The big news first: We may have found our new home! A few days ago Leslie and I looked at a new 3-bedroom, 3-bath home in Riviera Alta, one of our favorite communities in the Lake Chapala area. It has a great view of the lake to the south and the mountains to the north and west, so we’ll see amazing sunsets. It’s outside the central village of Ajijic so it’ll be a bit quieter, and some Canadian friends from church live right down the hill. Best of all, it’s unfurnished so we can bring all our furniture and household goods to Ajijic. We expect to sign a one-year lease next week, so nothing’s definite until then. More as things start to happen, but we are excited.
Leslie had a major role in the annual Italian Dinner fundraiser at St. Andrew’s Anglican Church on Feb. 1. She made her authentic Italian sauce, which is Stephanie’s favorite, for the featured lasagna. Not only did Leslie get a round of applause at the dinner, but one person spoke up Sunday morning during “parish time” after the service. This person was thrilled to have had a gluten-free vegetarian version of the lasagna and raved about how good it was. For everybody else, there were meatballs and Italian sausage. We learned Tuesday morning at the organic market that our friend Gregor, the sausage king of Lake Chapala, sold some Italian sausage to people who enjoyed the dinner so much they wanted to buy some. No, we didn’t get a commission.
The dinner was a big success, both in being a treat for taste buds and in raising funds for special projects around the church. Leslie and several other women on the Social and Hospitality Committee worked on the meal for three days straight. There was some leftover lasagna, which several people happily purchased to take home — that’s para llevar (PAR-ah yeah-VAHR) in Spanish.
I managed to stay out of the way by helping my friend Al tend bar, which is an important job! It was easy, though. We sold wine, beer, soda and water. The hard part for me was making change but I don’t think I shorted anybody. Wine, 40 pesos ($2 USD). Beer 25 pesos. Bottled water 10 pesos. I think Al said we went through almost 20 bottles of wine!
The Mexican fuel crisis, which you may have heard about, seems to be over. It reminded me of the 1973-74 Arab oil embargo that created shortages and long lines at U.S. gas stations. This gas shortage was caused by the Mexican government’s attempt to stop the theft of gasoline. For years, thieves have siphoned gas — lots of it — from government-owned pipelines, then sold it to the gas stations at a lower price than Pemex charged. It’s been going on for a long time, but new president Andrés Manuel López Obrador (known as “AMLO”) is trying to root out corruption.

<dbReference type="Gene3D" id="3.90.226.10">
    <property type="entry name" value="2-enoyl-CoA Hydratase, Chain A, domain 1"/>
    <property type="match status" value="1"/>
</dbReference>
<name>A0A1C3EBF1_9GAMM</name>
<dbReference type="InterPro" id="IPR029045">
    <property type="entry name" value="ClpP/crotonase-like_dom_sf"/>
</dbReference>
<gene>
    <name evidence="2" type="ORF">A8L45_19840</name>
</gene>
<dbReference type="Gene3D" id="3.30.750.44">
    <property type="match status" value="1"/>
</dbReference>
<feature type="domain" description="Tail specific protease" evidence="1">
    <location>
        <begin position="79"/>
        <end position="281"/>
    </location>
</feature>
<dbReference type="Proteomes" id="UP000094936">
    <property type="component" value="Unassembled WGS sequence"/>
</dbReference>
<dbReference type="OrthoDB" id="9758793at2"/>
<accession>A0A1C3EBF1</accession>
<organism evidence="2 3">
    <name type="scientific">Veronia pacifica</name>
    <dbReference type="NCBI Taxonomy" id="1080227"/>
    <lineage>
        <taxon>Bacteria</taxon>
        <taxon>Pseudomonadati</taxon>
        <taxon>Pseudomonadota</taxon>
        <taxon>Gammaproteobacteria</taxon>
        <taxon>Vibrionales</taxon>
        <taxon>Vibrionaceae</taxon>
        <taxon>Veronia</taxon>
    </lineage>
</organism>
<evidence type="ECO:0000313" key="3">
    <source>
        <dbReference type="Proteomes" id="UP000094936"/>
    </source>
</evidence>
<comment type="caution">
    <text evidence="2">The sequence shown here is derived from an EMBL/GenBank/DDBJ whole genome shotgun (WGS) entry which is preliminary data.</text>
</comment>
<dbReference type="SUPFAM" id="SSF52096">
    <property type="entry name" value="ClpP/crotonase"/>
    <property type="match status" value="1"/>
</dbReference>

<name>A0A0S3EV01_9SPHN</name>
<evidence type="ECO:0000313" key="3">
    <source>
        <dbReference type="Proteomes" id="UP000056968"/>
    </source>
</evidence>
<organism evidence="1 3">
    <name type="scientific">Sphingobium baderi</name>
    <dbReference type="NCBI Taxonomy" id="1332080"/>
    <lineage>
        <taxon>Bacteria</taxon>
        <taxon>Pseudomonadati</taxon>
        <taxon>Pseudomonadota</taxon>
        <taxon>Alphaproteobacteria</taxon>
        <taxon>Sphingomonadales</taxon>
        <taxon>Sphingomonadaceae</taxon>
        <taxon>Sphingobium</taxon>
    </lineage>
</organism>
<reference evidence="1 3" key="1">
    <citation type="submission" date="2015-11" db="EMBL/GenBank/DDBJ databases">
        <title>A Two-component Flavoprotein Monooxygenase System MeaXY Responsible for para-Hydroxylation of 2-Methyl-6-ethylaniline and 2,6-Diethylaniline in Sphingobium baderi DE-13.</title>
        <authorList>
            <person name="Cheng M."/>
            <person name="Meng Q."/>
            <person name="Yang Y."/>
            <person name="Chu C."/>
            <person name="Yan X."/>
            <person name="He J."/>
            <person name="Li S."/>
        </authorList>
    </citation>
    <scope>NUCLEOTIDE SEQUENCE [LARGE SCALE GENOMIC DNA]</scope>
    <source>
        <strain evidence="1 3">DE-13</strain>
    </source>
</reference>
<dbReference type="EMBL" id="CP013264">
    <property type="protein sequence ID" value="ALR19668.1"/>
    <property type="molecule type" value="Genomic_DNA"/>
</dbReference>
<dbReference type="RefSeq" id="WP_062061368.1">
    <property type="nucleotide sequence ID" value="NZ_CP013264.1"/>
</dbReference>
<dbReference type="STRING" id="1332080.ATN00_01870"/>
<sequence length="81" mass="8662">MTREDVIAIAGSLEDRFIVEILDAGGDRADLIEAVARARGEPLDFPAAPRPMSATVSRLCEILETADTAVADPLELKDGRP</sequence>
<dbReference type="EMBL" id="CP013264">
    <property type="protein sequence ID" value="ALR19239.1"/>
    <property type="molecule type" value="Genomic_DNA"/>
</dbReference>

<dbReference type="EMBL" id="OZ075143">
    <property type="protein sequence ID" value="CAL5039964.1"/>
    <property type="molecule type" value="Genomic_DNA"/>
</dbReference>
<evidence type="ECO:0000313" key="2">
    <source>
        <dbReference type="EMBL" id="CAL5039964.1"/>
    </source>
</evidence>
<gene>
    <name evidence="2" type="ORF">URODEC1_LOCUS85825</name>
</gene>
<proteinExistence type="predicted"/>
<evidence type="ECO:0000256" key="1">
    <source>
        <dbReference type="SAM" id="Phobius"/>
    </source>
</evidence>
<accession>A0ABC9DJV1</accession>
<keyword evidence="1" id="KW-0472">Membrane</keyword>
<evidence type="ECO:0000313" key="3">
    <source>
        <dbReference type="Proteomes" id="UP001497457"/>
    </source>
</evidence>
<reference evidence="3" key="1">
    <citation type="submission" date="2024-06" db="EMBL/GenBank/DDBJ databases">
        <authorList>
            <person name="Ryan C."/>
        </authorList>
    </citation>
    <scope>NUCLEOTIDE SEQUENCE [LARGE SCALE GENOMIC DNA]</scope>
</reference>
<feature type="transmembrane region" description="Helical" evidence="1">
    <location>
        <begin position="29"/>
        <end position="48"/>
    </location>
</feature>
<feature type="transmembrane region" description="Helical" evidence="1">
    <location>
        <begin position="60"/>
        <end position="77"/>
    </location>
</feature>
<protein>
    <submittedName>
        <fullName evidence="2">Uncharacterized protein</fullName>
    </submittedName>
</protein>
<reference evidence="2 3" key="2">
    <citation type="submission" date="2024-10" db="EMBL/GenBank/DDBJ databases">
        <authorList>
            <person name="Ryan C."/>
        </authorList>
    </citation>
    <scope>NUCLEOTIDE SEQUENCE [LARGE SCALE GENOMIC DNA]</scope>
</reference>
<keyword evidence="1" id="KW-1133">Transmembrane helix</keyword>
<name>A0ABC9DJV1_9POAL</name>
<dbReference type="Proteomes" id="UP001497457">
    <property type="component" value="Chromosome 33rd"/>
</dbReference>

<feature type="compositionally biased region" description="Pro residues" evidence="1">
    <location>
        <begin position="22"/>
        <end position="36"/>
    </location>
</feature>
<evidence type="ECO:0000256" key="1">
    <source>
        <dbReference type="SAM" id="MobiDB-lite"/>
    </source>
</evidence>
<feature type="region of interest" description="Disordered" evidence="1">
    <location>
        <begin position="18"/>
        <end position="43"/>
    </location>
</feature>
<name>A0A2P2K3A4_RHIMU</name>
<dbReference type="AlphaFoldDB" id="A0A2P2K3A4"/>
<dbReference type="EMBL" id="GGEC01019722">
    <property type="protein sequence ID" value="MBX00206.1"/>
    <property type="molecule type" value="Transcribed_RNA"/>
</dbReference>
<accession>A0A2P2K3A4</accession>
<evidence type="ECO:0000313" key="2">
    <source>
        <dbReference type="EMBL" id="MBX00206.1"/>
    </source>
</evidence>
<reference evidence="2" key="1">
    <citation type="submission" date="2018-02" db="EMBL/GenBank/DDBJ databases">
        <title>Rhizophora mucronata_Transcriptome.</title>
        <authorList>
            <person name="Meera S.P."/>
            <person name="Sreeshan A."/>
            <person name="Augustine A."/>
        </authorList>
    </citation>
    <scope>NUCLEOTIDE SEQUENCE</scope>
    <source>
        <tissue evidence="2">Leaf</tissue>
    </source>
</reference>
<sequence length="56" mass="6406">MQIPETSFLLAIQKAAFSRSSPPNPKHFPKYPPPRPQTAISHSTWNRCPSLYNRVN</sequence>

I shot this brief video of a line at the Pemex (the government-run oil company) station on Ajijic’s carretera (main road) about two weeks ago. I was eastbound at the time. You can see the line on the other side of the westbound lane of traffic. It’s a little hard to see until there’s a break in traffic, but there are probably 20 to 30 cars waiting. Here it is:
This is a very short line, comparatively. About a week before I shot this, I waited 45 minutes in line at the BP station on the libramiento (bypass). By the time I got to the pump, they only had premium and I could get just 500 pesos worth (about $26 USD). That gave me half a tank, but I continued to look for opportunities to fill up. One day when I was taking Leslie to a friend’s house, we noticed the BP station west of Ajijic was pumping. And there weren’t even 10 cars in line. Then we saw a tanker truck at the Pemex station just down the road and I knew I was in luck. On my way back home, I pulled into the Pemex station with only two cars ahead of me.
The traffic is horrible here and the roads are bad, so this added insult to injury. But if this is the biggest problem we have — well, we can have a glass of wine and watch the sunset! Even if January was fraught with the gas crisis, the Lakeside Weather website shows the lowest overnight low temperature so far in 2019 is 54.1°F. and the daytime high so far this year is 78.8°F. To our friends in the Chicago area: Come on down! If you just want to feel cold, we’ll use the Celsius scale and say it’s 25° (77° F.).
Finally, we’re both working on our Spanish and looking forward to the Northern Lights Festival, which begins this week. It’s a series of classical music concerts by talented young performers from around the world. We bought tickets for four concerts. More on that next time.
The vagabond years are over. Leslie and I are headed for our new home — Ajijic, Mexico. As the temperatures dropped here in Chicago’s western suburbs over the past few weeks, we have enjoyed seeing the beautiful fall colors. However, we didn’t expect to see snow flurries. It’s a sure sign we stayed in the Frozen North too long!